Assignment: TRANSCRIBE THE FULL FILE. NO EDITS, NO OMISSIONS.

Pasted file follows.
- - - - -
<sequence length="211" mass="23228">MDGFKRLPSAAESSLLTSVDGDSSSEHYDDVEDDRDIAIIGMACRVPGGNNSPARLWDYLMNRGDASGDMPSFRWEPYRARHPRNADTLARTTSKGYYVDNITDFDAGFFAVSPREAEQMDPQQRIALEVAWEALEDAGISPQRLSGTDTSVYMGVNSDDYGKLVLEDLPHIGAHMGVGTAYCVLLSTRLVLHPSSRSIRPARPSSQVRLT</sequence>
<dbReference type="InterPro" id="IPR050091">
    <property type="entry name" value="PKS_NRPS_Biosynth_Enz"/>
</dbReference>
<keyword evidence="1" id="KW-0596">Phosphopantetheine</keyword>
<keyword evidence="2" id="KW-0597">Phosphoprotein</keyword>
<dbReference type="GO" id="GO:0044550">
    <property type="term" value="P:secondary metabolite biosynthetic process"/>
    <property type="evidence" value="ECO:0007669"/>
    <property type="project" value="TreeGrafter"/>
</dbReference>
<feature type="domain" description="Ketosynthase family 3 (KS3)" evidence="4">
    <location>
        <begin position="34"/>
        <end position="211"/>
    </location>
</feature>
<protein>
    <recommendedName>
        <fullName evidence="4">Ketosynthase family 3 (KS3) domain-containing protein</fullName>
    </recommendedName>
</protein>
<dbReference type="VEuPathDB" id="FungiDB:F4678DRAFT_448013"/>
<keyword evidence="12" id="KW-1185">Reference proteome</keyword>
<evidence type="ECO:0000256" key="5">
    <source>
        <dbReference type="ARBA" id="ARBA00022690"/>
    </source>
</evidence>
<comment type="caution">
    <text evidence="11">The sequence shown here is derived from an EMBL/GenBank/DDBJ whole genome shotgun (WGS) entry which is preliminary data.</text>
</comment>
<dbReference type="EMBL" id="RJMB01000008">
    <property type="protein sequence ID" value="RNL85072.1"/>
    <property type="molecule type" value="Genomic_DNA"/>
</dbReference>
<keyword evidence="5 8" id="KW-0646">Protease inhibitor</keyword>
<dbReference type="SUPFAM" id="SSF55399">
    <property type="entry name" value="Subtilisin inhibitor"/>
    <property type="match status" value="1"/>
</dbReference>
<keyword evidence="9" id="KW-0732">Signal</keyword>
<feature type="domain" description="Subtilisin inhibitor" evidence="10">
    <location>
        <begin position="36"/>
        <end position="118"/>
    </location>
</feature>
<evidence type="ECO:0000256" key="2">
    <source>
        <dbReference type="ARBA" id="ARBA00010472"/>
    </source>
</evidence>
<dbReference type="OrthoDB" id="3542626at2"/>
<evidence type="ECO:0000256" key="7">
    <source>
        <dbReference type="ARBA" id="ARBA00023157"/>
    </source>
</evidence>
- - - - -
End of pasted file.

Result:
<sequence length="211" mass="23228">MDGFKRLPSAAESSLLTSVDGDSSSEHYDDVEDDRDIAIIGMACRVPGGNNSPARLWDYLMNRGDASGDMPSFRWEPYRARHPRNADTLARTTSKGYYVDNITDFDAGFFAVSPREAEQMDPQQRIALEVAWEALEDAGISPQRLSGTDTSVYMGVNSDDYGKLVLEDLPHIGAHMGVGTAYCVLLSTRLVLHPSSRSIRPARPSSQVRLT</sequence>
<dbReference type="InterPro" id="IPR050091">
    <property type="entry name" value="PKS_NRPS_Biosynth_Enz"/>
</dbReference>
<keyword evidence="1" id="KW-0596">Phosphopantetheine</keyword>
<keyword evidence="2" id="KW-0597">Phosphoprotein</keyword>
<dbReference type="GO" id="GO:0044550">
    <property type="term" value="P:secondary metabolite biosynthetic process"/>
    <property type="evidence" value="ECO:0007669"/>
    <property type="project" value="TreeGrafter"/>
</dbReference>
<feature type="domain" description="Ketosynthase family 3 (KS3)" evidence="4">
    <location>
        <begin position="34"/>
        <end position="211"/>
    </location>
</feature>
<protein>
    <recommendedName>
        <fullName evidence="4">Ketosynthase family 3 (KS3) domain-containing protein</fullName>
    </recommendedName>
</protein>
<dbReference type="VEuPathDB" id="FungiDB:F4678DRAFT_448013"/>
<keyword evidence="12" id="KW-1185">Reference proteome</keyword>
<evidence type="ECO:0000256" key="5">
    <source>
        <dbReference type="ARBA" id="ARBA00022690"/>
    </source>
</evidence>
<comment type="caution">
    <text evidence="11">The sequence shown here is derived from an EMBL/GenBank/DDBJ whole genome shotgun (WGS) entry which is preliminary data.</text>
</comment>
<dbReference type="EMBL" id="RJMB01000008">
    <property type="protein sequence ID" value="RNL85072.1"/>
    <property type="molecule type" value="Genomic_DNA"/>
</dbReference>
<keyword evidence="5 8" id="KW-0646">Protease inhibitor</keyword>
<dbReference type="SUPFAM" id="SSF55399">
    <property type="entry name" value="Subtilisin inhibitor"/>
    <property type="match status" value="1"/>
</dbReference>
<keyword evidence="9" id="KW-0732">Signal</keyword>
<feature type="domain" description="Subtilisin inhibitor" evidence="10">
    <location>
        <begin position="36"/>
        <end position="118"/>
    </location>
</feature>
<evidence type="ECO:0000256" key="2">
    <source>
        <dbReference type="ARBA" id="ARBA00010472"/>
    </source>
</evidence>
<dbReference type="OrthoDB" id="3542626at2"/>
<evidence type="ECO:0000256" key="7">
    <source>
        <dbReference type="ARBA" id="ARBA00023157"/>
    </source>
</evidence>